What if problems arise that are far more serious that the typical everyday challenges of adapting to a new lifestyle? For instance, what do you do if federal officials suspect that your marriage is fraudulent? If so, you can expect to receive a notification by postal mail that instructs you to appear at a Stokes interview. How well you prepare and how well you answer the questions at the interview may determine whether you can stay in the U.S. and apply for a green card.  

Who gives voice to separated immigrant infants?

If you are unsure of what's going on with the reunion of immigrant children separated from their parents, you are not alone. Despite a court's order to reunite thousands of families by July 26, government officials offer only vague ideas of how they intend to comply.

Even as those reunion expectations hang in the balance, civil rights advocates in Texas say children are still being taken away from parents who are suspected of entering the country illegally. Additionally, reports continue to surface of the government summoning youngsters to court in response to efforts to deport them.

Federal Judge Reinstates DACA – At Least Temporarily

A federal judge ruled that protections provided to undocumented immigrants under the Deferred Action for Childhood Arrivals (DACA) policy must remain in place and the government must resume accepting new applications. Judge John D. Bates of Federal District Court for the District of Columbia said the Trump administration’s reasoning for terminating the program was based on the “virtually unexplained” grounds that the programs was illegal.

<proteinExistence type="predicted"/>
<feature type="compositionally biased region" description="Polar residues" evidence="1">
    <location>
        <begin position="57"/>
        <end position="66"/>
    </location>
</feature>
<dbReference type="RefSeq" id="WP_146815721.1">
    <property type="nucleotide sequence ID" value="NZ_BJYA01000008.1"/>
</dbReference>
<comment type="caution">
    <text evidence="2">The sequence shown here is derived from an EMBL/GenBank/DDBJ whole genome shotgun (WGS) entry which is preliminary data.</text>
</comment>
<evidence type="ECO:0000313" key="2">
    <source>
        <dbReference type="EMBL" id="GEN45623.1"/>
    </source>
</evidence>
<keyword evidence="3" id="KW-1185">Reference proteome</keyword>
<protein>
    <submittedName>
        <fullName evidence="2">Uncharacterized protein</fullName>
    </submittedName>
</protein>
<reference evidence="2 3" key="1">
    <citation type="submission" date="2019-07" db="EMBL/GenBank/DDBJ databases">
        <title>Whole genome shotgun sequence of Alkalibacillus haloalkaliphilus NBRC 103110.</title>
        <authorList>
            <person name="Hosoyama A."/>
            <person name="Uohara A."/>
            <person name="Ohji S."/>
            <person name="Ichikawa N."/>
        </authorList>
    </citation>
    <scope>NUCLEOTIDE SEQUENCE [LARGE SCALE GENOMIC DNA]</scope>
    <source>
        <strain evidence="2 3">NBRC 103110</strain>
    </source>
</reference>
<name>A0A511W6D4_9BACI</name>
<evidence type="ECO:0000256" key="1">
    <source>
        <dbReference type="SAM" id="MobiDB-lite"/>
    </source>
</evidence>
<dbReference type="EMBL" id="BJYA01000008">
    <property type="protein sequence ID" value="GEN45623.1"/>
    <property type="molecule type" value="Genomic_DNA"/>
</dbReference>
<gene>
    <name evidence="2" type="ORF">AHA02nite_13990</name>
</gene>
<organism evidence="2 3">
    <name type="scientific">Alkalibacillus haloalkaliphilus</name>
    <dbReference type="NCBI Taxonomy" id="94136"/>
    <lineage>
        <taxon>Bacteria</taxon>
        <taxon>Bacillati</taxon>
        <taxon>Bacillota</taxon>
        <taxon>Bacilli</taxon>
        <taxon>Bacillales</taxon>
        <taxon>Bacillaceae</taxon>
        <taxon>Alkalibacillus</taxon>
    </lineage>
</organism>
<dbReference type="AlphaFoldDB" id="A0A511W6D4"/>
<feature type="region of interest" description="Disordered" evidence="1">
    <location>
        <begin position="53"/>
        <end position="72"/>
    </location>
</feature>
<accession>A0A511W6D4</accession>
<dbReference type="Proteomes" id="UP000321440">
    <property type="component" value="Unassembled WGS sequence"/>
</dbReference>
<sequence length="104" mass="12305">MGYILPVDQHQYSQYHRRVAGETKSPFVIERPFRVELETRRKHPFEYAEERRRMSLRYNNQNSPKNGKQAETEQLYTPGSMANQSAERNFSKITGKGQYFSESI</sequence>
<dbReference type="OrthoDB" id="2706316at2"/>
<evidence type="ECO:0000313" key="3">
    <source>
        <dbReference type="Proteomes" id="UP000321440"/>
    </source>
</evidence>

Bates stayed his decision for 90 days in order to allow the Department of Homeland Security time to further explain its thinking. The department must accept and process new and renewal DACA applications. If it does not adequately explain its reason for canceling the DACA program in the 90-day window, the rescission will be vacated entirely.

Undocumented Workers Have Workplace Rights

The growth of the gig economy continues to change the relationship between a large percentage of the U.S. work force and employers. In 2014, approximately 34 percent of workers were independent contractors. Surveys indicate that total is expected to push 50 percent by 2020.

The freelance structure that permeates all types of industries has pros and cons for most workers. On the plus side, by becoming their own boss, many workers are able to choose the types of projects they work on and create more flexible schedules in order to control work-life balance.

Understanding What Green Cards Accomplish

The Trump administration continues to recommend legislation that will limit the number of immigrants who can come to the U.S. annually and be more restrictive about who is allowed to immigrate to the U.S. Obtaining a green card is the first step to gaining U.S. citizenship. It is important to understand what a green card provides and what it doesn’t. These facts about green cards are compiled from information published by the U.S. Citizenship and Immigration Service (USCIS).

What is a green card?

Your Job May Determine The Success of Your Marriage

It may feel like marriage is a bigger leap of faith than ever before, but the truth is the divorce rate in the U.S. peaked at about 40 percent around 1980 and has declined ever since, according to data from the National Survey of Family Growth.

That’s the good news for newlyweds. There is less encouraging news if you or your spouse serve in the military or work as an automotive service technician, logistician, chemical technician, or in food preparation or service. An analysis of U.S. Census data shows that workers in these fields have higher divorce rates by age 30 than those who work in other jobs.